Update 4:46 p.m.: Democratic leaders have asked Jovan Melton to resign, but ultimately left the decision up to him. You can read that story here. Our original story continues below.
A leading Democrat in the Colorado statehouse has been arrested twice in the past two decades for domestic violence. The Denver Post first reported on Aurora Rep. Jovan Melton‘s arrests with two ex-girlfriends. Through a spokesman, Democratic leaders declined to comment for this story.
In one instance, nearly 20 years ago, the Boulder District Attorney’s office confirmed that Melton pled guilty to harassment under a section of law that reads, “A person commits harassment if, with intent to harass, annoy, or alarm another person, he or she:(a) Strikes, shoves, kicks, or otherwise touches a person or subjects him to physical contact.”
Melton received a 12 month deferred sentence, which he completed. He was ordered to stay away from the victim and go through domestic violence treatment.
In a 2008 incident, he was arrested for misdemeanor assault against a different girlfriend, but the case was dismissed. In a written statement, Melton said the arrests show that he could not properly manage emotional and stressful situations, but he maintains that he wasn’t physically violent.
“While I categorically deny any allegations that suggest any violence against the women involved, I am both embarrassed and heartbroken to be reminded of my immaturity all those years ago,” Melton stated. “As both a victim of childhood violence and to have caused pain and anguish for these women is horrible and for that I am sorry. I hope that both women can forgive me for the emotional pain that I’ve caused them.”
Melton is the vice-chair of the Black Democratic Legislative Caucus, and the Democratic majority deputy whip in the House. In 2016, he voted for a bipartisan bill to make strangulation a felony, this comes after one of Melton’s arrests in which his ex-girlfriend alleges that he put his hands around her neck.
“The behaviors detailed in the police report are incredibly troubling,” said Amy Pohl with Violence Free Colorado, the statewide domestic violence coalition. “We do really believe people can change, but first they have to take responsibility for their behavior. That’s the first step. Admitting that you did something wrong.”
She added that Melton may be avoiding accountability when he said no violence occurred. “Can people really change their behavior if they’re not willing to take really responsibility for what actually happened?”
Melton voted to expel former Democratic Rep. Steve Lebsock from office, after an outside investigation found it credible that Lebsock sexually harassed five women and retaliated against them for coming forward. Former lobbyist Holly Tarry, one of Lebsock’s accusers, was glad members in both parties voted to oust Lebsock. She also believes Melton should no longer serve as a state lawmaker.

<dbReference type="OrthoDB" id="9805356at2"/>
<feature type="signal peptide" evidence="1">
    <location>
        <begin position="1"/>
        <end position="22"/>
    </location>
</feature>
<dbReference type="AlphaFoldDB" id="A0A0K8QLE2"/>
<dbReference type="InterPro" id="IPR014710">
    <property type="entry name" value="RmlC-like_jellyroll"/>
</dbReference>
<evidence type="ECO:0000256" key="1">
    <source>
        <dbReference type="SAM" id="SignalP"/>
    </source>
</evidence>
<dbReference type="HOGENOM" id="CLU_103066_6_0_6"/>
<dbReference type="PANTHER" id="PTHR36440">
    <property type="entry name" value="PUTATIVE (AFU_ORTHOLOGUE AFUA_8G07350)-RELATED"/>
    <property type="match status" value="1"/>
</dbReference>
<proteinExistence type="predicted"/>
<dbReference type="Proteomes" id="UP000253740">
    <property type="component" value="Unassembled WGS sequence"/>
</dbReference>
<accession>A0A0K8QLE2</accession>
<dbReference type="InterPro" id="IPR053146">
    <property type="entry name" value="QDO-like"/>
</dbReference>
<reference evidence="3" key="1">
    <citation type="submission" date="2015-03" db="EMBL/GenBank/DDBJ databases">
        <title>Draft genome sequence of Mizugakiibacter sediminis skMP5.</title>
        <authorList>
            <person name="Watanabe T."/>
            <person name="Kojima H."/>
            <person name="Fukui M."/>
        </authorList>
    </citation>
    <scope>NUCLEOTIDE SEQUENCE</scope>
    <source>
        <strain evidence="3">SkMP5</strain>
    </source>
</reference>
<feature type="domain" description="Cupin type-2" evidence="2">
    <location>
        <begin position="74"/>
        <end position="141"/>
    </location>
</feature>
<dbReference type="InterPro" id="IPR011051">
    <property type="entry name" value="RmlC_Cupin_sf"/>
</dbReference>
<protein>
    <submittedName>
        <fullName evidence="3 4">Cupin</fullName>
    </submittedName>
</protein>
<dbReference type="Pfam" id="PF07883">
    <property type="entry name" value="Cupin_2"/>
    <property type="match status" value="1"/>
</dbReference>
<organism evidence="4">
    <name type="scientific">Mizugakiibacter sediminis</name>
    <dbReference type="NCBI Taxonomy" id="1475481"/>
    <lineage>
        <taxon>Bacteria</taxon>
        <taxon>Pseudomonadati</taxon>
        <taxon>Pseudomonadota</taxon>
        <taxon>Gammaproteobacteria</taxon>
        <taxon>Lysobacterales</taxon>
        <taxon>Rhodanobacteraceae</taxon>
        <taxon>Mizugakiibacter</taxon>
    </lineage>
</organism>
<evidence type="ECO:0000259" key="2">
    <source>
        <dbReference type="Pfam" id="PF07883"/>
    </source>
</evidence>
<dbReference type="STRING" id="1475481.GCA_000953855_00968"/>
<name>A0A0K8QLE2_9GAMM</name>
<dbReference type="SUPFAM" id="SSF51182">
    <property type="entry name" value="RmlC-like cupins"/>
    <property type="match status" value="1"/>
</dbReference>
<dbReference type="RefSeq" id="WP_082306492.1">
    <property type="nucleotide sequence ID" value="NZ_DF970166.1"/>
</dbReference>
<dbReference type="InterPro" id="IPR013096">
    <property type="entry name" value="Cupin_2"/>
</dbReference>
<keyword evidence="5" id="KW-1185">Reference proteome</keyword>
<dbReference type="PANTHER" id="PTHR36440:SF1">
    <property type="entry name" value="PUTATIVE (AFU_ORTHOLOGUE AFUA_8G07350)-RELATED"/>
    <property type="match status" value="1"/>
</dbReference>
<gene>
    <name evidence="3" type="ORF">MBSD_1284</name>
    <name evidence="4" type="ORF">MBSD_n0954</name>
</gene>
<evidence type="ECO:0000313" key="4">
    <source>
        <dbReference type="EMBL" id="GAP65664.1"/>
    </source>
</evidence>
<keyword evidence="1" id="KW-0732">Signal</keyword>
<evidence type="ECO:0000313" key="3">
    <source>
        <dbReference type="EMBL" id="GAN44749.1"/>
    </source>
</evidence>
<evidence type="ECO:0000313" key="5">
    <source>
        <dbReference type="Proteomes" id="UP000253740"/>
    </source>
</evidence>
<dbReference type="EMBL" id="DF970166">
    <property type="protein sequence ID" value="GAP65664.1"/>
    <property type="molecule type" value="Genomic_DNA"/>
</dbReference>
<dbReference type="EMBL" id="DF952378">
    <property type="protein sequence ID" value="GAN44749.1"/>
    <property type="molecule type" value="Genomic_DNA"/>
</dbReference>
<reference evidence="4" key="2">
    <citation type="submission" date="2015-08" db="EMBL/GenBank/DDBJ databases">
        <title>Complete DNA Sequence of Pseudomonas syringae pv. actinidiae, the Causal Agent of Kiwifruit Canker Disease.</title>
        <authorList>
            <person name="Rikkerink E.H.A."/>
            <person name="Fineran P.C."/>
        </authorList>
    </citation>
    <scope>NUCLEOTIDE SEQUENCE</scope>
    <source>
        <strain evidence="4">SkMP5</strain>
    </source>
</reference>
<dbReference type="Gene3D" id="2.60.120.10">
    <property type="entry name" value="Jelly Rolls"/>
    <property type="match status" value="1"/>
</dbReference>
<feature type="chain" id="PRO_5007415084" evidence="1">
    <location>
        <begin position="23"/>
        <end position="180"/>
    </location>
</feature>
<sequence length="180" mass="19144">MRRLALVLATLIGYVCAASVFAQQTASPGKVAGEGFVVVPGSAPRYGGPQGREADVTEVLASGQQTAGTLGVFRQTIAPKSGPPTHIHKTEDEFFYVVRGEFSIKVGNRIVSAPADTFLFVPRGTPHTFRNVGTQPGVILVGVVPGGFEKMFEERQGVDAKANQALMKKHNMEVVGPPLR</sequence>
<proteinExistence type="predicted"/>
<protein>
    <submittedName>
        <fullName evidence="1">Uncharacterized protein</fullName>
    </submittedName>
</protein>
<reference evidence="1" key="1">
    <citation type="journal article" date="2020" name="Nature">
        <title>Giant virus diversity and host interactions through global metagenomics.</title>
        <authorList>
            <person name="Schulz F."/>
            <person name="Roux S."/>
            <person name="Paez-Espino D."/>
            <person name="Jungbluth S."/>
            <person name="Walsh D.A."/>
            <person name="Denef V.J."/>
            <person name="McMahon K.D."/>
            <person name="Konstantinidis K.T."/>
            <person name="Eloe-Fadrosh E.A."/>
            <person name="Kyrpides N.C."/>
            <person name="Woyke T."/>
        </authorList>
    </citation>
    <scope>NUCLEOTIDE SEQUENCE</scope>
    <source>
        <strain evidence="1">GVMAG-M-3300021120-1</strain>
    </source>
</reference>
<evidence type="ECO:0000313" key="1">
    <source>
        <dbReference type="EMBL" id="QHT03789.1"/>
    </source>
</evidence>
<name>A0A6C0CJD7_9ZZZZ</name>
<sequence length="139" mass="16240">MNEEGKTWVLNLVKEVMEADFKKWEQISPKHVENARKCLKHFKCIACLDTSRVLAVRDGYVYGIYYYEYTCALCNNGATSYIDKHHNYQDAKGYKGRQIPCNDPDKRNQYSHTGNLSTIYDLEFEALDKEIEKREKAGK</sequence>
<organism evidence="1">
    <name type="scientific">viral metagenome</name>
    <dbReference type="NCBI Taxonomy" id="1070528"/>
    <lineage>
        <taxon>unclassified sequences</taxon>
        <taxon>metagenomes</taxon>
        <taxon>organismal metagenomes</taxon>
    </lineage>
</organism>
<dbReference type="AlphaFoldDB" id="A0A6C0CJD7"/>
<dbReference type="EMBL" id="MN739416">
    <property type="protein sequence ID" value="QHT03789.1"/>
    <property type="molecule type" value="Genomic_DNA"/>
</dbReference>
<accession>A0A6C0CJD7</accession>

“Knocking around your girlfriend is NOT OK and choking is a particularly dangerous form of domestic abuse,” Tarry said. “It sounds like Jovan did those things — you don’t end up with two police reports with multiple witnesses when there’s no problem. We need to shine the light on all of it — we need to know who our elected officials are. It’s not politics, it’s life.”
The top Republican in the House sent out a tweet calling Democrats hypocritical and asking whether they covered up Melton’s arrests. “Democrats like to throw stones in glass houses,” stated House Minority leader Patrick Neville.
The House Minority Leader also bashed Melton for signing a letter earlier in the fall that called for Neville to take sexual harassment and diversity training. Neville posted a satirical story about Justice Brett Kavanaugh and trivial childhood transgressions opponents might dig up on him.
Democratic Rep. Joe Salazar of Thornton shares an office with Melton at the Capitol and they work together frequently. He said he found out about Melton’s arrests Monday and disputes that anything was hidden.
“These were issues that took place in his past, if anybody did any type of investigation they could have found this out a long time ago.”
No one in the media appeared to investigate it. Lynn Bartels, a former political reporter for The Denver Post, wrote a story about criminal police reports in 2010.
“I did the story in 2010 based on criminal records handed to my editors by someone else. It was a bunch of criminal records mostly on Republican candidates handed to my editors, and then handed to me. Melton was not a candidate.”
Bartels said she didn’t pull police records on any candidates in 2012, the year Rep. Melton first ran for the statehouse. “The big focus was [then-President] Obama,” she said.
Bartels now works for the Colorado Secretary of State’s Office. She said if Melton did step down, Democrats could select a replacement to receive votes on the November ballot. Melton is up for reelection in 2018 in a safe house district with no political challengers.
Editor's Note: This story was updated to correct Rep. Jovan Melton's title. He is the Democratic majority deputy whip.